Hardest Supply Chain Job in the World!

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Hardest Supply Chain Job in the World!

I am always amazed at how much supply chain is woven into everyday life. Little did I know that a three year Business diploma in Materials Management and then 15+ years of working in the supply chain industry was all just preparing me for the toughest supply chain job I’d ever face – Parenthood!

In today’s world of 50/50 parenting I say Parenthood rather than simply Motherhood because I know that the working men out there know what I am talking about. My son is now 3 years old and from day one I’ve been using my supply chain background to keep my head above water as a parent. Especially since I don’t have a lot of control over the idiosyncrasies of his little personality; it’s nice to be able to ground myself in some hard and fast principles in our daily routine. To enlighten you a bit on just what I mean…. Those first few weeks and months there was a reliance on precise Master Scheduling to get the feedings down pat and get him into a regular sleep routine. He was bottle fed so there was a lot of planning involved with mixing just enough formula, not so much that I had waste, but ensuring I wasn’t going to run out at 3am (this happened once-nothing like mixing a batch of formula and filling baby bottles in the quiet early morning hours!) As he grows and becomes more and more active there is a constant need for Inventory Control on clothing and toys. I’ve created a regular ‘cycle count’ routine in his closet and dresser searching out shirts and pants that no longer fit and I have a box at hand to store this ‘obsolete’ clothing until the box (or boxes since I regularly fall behind with removing the obsolete inventory from our house) is full and I ship it off to a friend or relative with a child slightly younger than mine to share the hand-me-downs. And, similarly I have a box of larger size clothing stored in his closet in order to replenish the obsolete with new product! Toys have a longer shelf life than clothing, which means keeping them organized is even more important otherwise we end up with a room full where it’s difficult to shut the door without them all falling out on top of us. And like it or not, the supply is replenished on every birthday, Christmas, Easter, or each time he visits Grandma and Grandpa’s house. Finally, the older he gets the more prominent the Project Management and Logistics skills become. Early on it is limited to scheduling and attending doctor appointments and the like but it quickly turns into organizing birthday parties with various themes and ensuring he makes it to extracurricular activities like swimming lessons and soon, T-ball and soccer. And, if you didn’t think doing all of this for your own child was enough, throw in the need to get him/her to other children’s birthday parties (present in tow) and outings. So, if you are a parent who works in the supply chain field, on those days when you are working away and thinking “Wow, what have I accomplished today? I sat in meetings or worked on things that are not even my job,” just remember, you are keeping your supply chain skills current every time you manage to show up on time to an appointment or manage to not run out of milk!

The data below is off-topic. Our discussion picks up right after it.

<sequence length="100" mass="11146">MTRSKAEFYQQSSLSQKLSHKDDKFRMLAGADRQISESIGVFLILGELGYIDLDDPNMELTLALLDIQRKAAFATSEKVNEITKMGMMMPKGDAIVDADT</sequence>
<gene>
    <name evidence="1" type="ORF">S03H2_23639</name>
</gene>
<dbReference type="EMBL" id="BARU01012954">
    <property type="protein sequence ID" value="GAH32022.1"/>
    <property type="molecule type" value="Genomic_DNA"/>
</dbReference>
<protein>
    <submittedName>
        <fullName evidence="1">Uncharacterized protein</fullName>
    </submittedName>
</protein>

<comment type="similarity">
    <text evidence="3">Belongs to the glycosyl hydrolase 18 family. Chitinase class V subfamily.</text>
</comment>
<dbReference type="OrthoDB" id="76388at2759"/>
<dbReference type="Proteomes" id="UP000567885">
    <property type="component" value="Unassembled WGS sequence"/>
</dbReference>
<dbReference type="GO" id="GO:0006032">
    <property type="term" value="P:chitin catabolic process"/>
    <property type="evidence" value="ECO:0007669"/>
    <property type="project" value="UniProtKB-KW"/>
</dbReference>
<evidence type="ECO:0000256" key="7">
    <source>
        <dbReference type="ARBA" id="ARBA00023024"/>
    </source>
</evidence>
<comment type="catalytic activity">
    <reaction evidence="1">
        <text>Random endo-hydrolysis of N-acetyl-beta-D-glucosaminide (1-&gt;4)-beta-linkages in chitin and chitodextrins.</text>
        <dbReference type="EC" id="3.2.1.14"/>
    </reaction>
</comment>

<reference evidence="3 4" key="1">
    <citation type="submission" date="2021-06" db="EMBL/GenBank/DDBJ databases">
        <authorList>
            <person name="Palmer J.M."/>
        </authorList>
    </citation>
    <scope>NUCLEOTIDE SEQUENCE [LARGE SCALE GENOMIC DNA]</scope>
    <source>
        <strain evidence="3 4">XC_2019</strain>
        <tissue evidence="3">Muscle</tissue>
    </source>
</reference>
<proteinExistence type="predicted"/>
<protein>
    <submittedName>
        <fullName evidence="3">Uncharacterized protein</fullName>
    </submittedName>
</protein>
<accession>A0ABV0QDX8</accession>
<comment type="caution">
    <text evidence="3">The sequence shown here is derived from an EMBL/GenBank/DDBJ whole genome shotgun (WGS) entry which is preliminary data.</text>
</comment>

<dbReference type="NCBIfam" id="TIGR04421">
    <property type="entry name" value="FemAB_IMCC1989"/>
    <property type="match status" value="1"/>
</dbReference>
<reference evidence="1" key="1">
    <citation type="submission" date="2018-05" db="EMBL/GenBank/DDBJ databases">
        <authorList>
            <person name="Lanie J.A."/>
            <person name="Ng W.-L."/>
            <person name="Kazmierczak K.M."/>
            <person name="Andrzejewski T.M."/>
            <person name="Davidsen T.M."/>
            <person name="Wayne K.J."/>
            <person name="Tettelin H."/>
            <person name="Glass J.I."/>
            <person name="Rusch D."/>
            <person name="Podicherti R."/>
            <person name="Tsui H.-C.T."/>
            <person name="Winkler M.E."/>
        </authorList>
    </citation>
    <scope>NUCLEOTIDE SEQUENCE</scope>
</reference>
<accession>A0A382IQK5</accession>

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Navdeep Sidhu
- January 07, 2013 at 5:27pm
I never thought of parenting as an exercise in supply chain management but you make some great points! Running a family's schedule is probably some of the best supply chain training you can have, especially as your family grows and suddenly it's three times as much clothing/toys/appointments to keep track of.

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